When I was 30, I went surfing for the first time, and I fell in love. And, like many people in love, I made an impulsive commitment whose consequences I did not fully understand: I decided that I was going to learn to surf well.
It turns out that surfing is really hard, and 30 is not the ideal age for trying to master a demanding and dangerous sport. But it also turns out it’s still worth it, both because surfing is awesome and because there’s a lot to learn from trying to acquire a complex set of new skills—and a number of those lessons transfer surprisingly well to students studying for the GRE. Plus, good news for students: unlike learning to surf, studying for the GRE won’t result in actual, physical scars!
And so, in no particular order, 8 lessons about studying for the GRE from my obsessive, somewhat misguided quest to become a decent surfer.
Lesson 1: You can do it by yourself, but it’s probably better if you don’t.
My first surfing “lesson” involved being given a list of the top ways to die while surfing and then being pushed into a six-foot wave. After that, I was on my own for the day, and for a number of days after that. I learned mostly by trial and error (and there was a lot of error; I have the scars to prove it). I made progress, but slowly, and I acquired a lot of bad habits that I’m still working to correct. When I did finally get some instruction from professional teachers and patient friends, I improved a lot faster and did so in a much safer way.
Studying for the GRE is similar. Yes, you can totally do it on your own. But it will probably take you longer, and you’ll fight hard for realizations that an experienced friend or teacher (or awesome free online resource/blog) could have helped you to reach much sooner. Don’t be shy about seeking out help.
Lesson 2: Don’t try to learn everything all at once.
When I did finally take some lessons, I had a really great teacher who threw tons of information at me. So many areas of skill and knowledge go into surfing well, from the minute physical adjustments required to maneuver a board to knowing how to read ocean conditions and time your approach to a wave. I’d get overwhelmed by all I had to learn and end up learning nothing. And then I got some advice from another teacher that really helped. We were working on my pop-up (the fluid motion that takes you from lying down to standing up as you catch a wave), and he’d break down the ten components of my pop-up that weren’t working properly. Before I went for another wave, though, he’d tell me to pick just one of those things and focus on that. So I might go for four or five waves just thinking about changing my hand position, or not pushing from my feet, until I’d improved that one component. Then I’d move onto the next. It took a lot of repetition, and I improved slowly, but I did actually improve.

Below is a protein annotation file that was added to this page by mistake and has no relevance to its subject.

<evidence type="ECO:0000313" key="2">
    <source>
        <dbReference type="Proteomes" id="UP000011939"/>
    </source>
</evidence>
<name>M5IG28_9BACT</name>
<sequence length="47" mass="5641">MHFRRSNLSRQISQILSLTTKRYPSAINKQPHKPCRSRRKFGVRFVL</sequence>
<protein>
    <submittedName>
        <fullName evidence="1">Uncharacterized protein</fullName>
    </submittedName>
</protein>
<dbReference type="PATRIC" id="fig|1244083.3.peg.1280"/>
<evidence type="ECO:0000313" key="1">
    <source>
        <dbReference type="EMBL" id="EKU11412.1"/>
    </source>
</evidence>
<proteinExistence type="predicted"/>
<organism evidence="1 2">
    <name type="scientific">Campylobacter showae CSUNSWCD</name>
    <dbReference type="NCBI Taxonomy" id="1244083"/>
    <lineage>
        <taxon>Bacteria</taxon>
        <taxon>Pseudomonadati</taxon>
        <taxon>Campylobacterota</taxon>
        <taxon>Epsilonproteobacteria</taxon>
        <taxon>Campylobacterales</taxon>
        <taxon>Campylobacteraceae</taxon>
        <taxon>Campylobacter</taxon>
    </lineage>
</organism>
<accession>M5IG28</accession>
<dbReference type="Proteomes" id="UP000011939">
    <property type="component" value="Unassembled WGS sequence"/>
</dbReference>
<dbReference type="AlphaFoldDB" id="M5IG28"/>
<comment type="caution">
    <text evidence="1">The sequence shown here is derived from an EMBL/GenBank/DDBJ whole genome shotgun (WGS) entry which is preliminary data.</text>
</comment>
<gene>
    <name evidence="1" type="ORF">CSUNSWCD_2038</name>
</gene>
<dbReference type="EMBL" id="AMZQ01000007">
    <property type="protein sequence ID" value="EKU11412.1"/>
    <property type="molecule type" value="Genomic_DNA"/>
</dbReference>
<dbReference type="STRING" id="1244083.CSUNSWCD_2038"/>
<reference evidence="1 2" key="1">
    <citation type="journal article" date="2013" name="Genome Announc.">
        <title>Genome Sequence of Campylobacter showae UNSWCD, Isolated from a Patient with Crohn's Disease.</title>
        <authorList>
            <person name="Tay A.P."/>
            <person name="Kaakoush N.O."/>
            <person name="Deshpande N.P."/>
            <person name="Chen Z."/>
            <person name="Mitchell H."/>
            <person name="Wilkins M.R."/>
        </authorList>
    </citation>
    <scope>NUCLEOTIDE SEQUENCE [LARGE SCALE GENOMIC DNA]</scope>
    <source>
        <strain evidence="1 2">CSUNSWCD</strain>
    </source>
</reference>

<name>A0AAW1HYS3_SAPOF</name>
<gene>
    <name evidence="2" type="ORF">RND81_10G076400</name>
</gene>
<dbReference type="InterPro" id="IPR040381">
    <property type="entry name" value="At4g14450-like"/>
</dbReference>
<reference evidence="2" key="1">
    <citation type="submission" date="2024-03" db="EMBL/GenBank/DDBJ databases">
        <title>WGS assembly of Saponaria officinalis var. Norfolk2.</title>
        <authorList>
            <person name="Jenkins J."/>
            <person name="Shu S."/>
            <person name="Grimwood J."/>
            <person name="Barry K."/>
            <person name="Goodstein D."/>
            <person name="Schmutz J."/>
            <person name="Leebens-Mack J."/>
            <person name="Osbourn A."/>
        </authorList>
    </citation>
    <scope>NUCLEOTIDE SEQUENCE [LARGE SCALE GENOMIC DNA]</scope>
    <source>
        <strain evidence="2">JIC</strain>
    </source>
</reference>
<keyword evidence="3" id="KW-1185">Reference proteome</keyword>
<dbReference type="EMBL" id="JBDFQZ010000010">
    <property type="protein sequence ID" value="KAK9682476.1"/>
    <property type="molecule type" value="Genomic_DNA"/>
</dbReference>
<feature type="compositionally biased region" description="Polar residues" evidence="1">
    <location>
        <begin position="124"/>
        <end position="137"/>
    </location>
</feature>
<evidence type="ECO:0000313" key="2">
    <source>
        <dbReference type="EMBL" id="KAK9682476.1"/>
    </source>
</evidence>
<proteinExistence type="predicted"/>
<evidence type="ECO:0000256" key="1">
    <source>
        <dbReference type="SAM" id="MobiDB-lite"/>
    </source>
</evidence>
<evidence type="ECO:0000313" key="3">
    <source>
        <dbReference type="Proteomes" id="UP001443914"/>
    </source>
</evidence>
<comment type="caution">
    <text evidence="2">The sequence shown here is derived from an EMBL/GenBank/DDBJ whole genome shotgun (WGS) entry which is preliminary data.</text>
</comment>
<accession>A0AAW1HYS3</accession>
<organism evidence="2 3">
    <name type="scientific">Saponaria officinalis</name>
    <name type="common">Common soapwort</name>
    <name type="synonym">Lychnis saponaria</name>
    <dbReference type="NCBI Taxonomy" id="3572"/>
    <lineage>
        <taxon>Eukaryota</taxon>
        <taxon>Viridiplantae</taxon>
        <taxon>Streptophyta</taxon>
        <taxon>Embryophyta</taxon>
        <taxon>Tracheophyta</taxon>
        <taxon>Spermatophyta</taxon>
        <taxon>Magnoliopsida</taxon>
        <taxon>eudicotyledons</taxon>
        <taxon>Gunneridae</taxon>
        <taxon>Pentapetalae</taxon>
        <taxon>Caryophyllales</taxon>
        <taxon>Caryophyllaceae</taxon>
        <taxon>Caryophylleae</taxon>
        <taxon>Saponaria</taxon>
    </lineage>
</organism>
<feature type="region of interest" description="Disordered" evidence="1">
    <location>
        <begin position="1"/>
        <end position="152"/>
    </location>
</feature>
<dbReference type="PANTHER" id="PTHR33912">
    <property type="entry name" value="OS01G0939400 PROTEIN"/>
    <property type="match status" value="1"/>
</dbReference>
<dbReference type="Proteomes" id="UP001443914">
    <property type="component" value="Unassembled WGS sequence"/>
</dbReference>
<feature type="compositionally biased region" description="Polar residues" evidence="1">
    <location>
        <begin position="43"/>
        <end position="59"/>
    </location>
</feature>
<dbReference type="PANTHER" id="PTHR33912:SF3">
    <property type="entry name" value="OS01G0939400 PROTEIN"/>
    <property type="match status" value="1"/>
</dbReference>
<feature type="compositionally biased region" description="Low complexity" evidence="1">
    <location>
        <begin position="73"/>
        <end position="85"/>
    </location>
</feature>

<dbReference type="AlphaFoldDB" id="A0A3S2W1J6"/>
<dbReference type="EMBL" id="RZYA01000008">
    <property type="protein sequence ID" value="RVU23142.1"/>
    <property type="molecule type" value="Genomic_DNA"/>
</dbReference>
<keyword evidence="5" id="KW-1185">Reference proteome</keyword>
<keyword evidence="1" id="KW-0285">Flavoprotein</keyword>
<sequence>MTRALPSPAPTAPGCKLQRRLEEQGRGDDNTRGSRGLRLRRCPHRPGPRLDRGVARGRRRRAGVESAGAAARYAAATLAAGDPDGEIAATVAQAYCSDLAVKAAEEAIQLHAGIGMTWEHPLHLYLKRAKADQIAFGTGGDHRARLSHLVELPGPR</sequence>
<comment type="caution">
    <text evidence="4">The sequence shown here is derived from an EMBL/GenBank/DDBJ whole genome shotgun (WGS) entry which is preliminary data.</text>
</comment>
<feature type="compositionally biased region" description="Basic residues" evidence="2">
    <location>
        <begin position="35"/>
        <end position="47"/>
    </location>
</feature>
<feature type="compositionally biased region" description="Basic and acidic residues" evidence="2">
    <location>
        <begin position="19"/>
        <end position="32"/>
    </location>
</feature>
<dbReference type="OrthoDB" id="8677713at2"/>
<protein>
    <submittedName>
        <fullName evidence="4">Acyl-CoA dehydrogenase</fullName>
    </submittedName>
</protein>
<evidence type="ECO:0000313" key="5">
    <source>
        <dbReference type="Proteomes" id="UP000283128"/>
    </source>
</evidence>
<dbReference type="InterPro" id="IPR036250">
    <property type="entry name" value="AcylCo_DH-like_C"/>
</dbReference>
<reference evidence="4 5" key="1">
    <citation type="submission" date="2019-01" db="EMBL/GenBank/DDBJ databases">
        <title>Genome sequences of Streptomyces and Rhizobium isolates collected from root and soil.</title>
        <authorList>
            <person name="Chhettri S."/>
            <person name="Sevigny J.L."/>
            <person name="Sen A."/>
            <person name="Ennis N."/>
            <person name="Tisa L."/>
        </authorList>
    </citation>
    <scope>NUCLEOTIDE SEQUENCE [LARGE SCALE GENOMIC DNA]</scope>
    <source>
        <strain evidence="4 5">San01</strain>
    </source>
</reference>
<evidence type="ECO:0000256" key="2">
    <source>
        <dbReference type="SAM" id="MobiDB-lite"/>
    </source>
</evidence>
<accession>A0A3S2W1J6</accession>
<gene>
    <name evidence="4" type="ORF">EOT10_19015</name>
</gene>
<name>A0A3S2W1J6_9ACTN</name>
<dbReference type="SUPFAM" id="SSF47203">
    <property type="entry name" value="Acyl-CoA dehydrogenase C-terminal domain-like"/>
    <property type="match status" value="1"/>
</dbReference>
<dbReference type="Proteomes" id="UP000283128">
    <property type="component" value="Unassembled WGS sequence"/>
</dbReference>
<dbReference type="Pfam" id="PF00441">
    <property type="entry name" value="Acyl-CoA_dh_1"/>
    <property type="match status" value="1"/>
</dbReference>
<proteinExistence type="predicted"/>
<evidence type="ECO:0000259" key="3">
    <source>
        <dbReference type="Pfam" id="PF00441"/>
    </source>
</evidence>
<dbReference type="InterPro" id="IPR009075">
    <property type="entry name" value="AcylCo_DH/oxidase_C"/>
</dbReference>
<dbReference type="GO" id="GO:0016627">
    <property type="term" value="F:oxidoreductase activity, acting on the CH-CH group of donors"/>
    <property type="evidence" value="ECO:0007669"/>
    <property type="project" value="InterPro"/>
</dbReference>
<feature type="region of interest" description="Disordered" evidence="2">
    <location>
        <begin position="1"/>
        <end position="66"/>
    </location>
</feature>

I always remind my GRE students that they’ll run out of time before they run out of things to learn. And if you keep thinking about that seemingly endless number of skills you need to acquire, you’ll not only feel overwhelmed, you’ll be less likely to get better at any of them. Instead, prioritize: pick one or two things to work on each time you study. Once those are solid, pick another two. Chip away at this big, complex task bit by bit, and you’ll see your performance improve.
Lesson 3: Manage Your Expectations
The first time I went surfing, I caught a big wave, got into a crouch, and rode all the way to the beach. This gave me the very wrong idea that surfing would be a quick study. Then I spent nearly a year not catching waves, getting hit on the head by waves, falling off my board, getting hit on the head by my board, etc. On one particularly bad day, I started angry-crying from frustration, and my surfing buddy threatened to never surf with me again. So I worked on adjusting my attitude. I tried to accept that I wouldn’t get better quickly, and I would probably never be particularly good. Being content with a slow path to decent was a more realistic outlook. To embrace this, I had to let go of my pride; I’ve always considered myself a good athlete, and it was tough to keep doing a sport that I was resiliently bad at. But I liked it enough to keep trying, and once I lowered my expectations, I was immensely happier doing it. Also, my friends continued surfing with me.
The lesson here isn’t to have low expectations for your GRE score. It’s good to set ambitious goals as a way of inspiring yourself to work hard. But if those goals are no longer serving you—if they’re discouraging you, or if your single-minded pursuit of a benchmark score is ruining the rest of your life—then it’s time to readjust. Remember that your score is only one component of your application, and a GRE score is not a measure of your intelligence or worth or likeliness of succeeding in life. It’s a measure of how good you are at taking the GRE.
I believe that anyone can achieve any score on this test given enough time and effort. But the amount of time and effort required varies from person to person, and sometimes it’s so much time and work it’s just not worth it. It’s up to you to decide how to balance your score goals against the commitment you want to make. And as you negotiate this balance, be kind to yourself, and be reasonable.
Lesson 4: Watch Where You’re Going
Eventually, things started to come together: I began to figure out how to pick a wave, how to catch it, how to stand up on it, even how to turn. And I got so focused on doing all those things that, once I was standing, I’d keep staring intently at my board or at the wave, and I’d run right into a rock or my long-suffering surf companion. Another surfer began shouting, “Look up! Look up!” every time he saw me.